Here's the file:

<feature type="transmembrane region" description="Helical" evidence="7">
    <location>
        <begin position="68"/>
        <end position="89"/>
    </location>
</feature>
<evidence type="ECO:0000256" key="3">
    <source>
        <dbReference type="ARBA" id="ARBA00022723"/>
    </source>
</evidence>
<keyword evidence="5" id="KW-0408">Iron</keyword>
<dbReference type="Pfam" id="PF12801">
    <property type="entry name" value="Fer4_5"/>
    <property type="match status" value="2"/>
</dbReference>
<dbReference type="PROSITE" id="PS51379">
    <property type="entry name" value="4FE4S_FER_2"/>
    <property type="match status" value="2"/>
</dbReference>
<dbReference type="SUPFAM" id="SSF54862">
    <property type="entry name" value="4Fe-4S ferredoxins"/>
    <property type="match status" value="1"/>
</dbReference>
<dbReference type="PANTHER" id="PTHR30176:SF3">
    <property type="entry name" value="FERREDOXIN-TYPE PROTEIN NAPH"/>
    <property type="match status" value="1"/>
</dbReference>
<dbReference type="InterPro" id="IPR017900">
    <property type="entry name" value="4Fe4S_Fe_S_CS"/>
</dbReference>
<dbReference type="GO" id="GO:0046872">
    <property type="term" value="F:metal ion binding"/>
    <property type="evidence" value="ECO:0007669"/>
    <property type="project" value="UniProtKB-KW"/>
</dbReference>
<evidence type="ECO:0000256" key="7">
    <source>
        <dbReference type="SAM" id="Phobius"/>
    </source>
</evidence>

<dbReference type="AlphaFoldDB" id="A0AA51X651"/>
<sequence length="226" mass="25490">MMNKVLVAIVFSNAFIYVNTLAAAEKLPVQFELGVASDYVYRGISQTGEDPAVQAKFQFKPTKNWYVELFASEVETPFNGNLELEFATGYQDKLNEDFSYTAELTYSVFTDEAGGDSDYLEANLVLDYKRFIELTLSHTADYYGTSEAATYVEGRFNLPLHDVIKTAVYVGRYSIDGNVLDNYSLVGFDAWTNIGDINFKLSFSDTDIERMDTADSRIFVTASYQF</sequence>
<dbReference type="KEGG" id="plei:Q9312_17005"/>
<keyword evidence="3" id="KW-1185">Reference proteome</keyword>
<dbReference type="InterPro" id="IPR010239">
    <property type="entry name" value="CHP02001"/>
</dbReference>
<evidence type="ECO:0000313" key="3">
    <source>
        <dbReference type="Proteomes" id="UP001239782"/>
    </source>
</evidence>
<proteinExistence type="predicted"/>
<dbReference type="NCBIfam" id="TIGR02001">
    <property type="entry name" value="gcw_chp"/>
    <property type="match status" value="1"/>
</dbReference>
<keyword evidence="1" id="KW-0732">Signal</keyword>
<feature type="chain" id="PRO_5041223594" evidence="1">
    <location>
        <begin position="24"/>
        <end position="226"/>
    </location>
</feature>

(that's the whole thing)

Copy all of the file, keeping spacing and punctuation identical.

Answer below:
<feature type="transmembrane region" description="Helical" evidence="7">
    <location>
        <begin position="68"/>
        <end position="89"/>
    </location>
</feature>
<evidence type="ECO:0000256" key="3">
    <source>
        <dbReference type="ARBA" id="ARBA00022723"/>
    </source>
</evidence>
<keyword evidence="5" id="KW-0408">Iron</keyword>
<dbReference type="Pfam" id="PF12801">
    <property type="entry name" value="Fer4_5"/>
    <property type="match status" value="2"/>
</dbReference>
<dbReference type="PROSITE" id="PS51379">
    <property type="entry name" value="4FE4S_FER_2"/>
    <property type="match status" value="2"/>
</dbReference>
<dbReference type="SUPFAM" id="SSF54862">
    <property type="entry name" value="4Fe-4S ferredoxins"/>
    <property type="match status" value="1"/>
</dbReference>
<dbReference type="PANTHER" id="PTHR30176:SF3">
    <property type="entry name" value="FERREDOXIN-TYPE PROTEIN NAPH"/>
    <property type="match status" value="1"/>
</dbReference>
<dbReference type="InterPro" id="IPR017900">
    <property type="entry name" value="4Fe4S_Fe_S_CS"/>
</dbReference>
<dbReference type="GO" id="GO:0046872">
    <property type="term" value="F:metal ion binding"/>
    <property type="evidence" value="ECO:0007669"/>
    <property type="project" value="UniProtKB-KW"/>
</dbReference>
<evidence type="ECO:0000256" key="7">
    <source>
        <dbReference type="SAM" id="Phobius"/>
    </source>
</evidence>

<dbReference type="AlphaFoldDB" id="A0AA51X651"/>
<sequence length="226" mass="25490">MMNKVLVAIVFSNAFIYVNTLAAAEKLPVQFELGVASDYVYRGISQTGEDPAVQAKFQFKPTKNWYVELFASEVETPFNGNLELEFATGYQDKLNEDFSYTAELTYSVFTDEAGGDSDYLEANLVLDYKRFIELTLSHTADYYGTSEAATYVEGRFNLPLHDVIKTAVYVGRYSIDGNVLDNYSLVGFDAWTNIGDINFKLSFSDTDIERMDTADSRIFVTASYQF</sequence>
<dbReference type="KEGG" id="plei:Q9312_17005"/>
<keyword evidence="3" id="KW-1185">Reference proteome</keyword>
<dbReference type="InterPro" id="IPR010239">
    <property type="entry name" value="CHP02001"/>
</dbReference>
<evidence type="ECO:0000313" key="3">
    <source>
        <dbReference type="Proteomes" id="UP001239782"/>
    </source>
</evidence>
<proteinExistence type="predicted"/>
<dbReference type="NCBIfam" id="TIGR02001">
    <property type="entry name" value="gcw_chp"/>
    <property type="match status" value="1"/>
</dbReference>
<keyword evidence="1" id="KW-0732">Signal</keyword>
<feature type="chain" id="PRO_5041223594" evidence="1">
    <location>
        <begin position="24"/>
        <end position="226"/>
    </location>
</feature>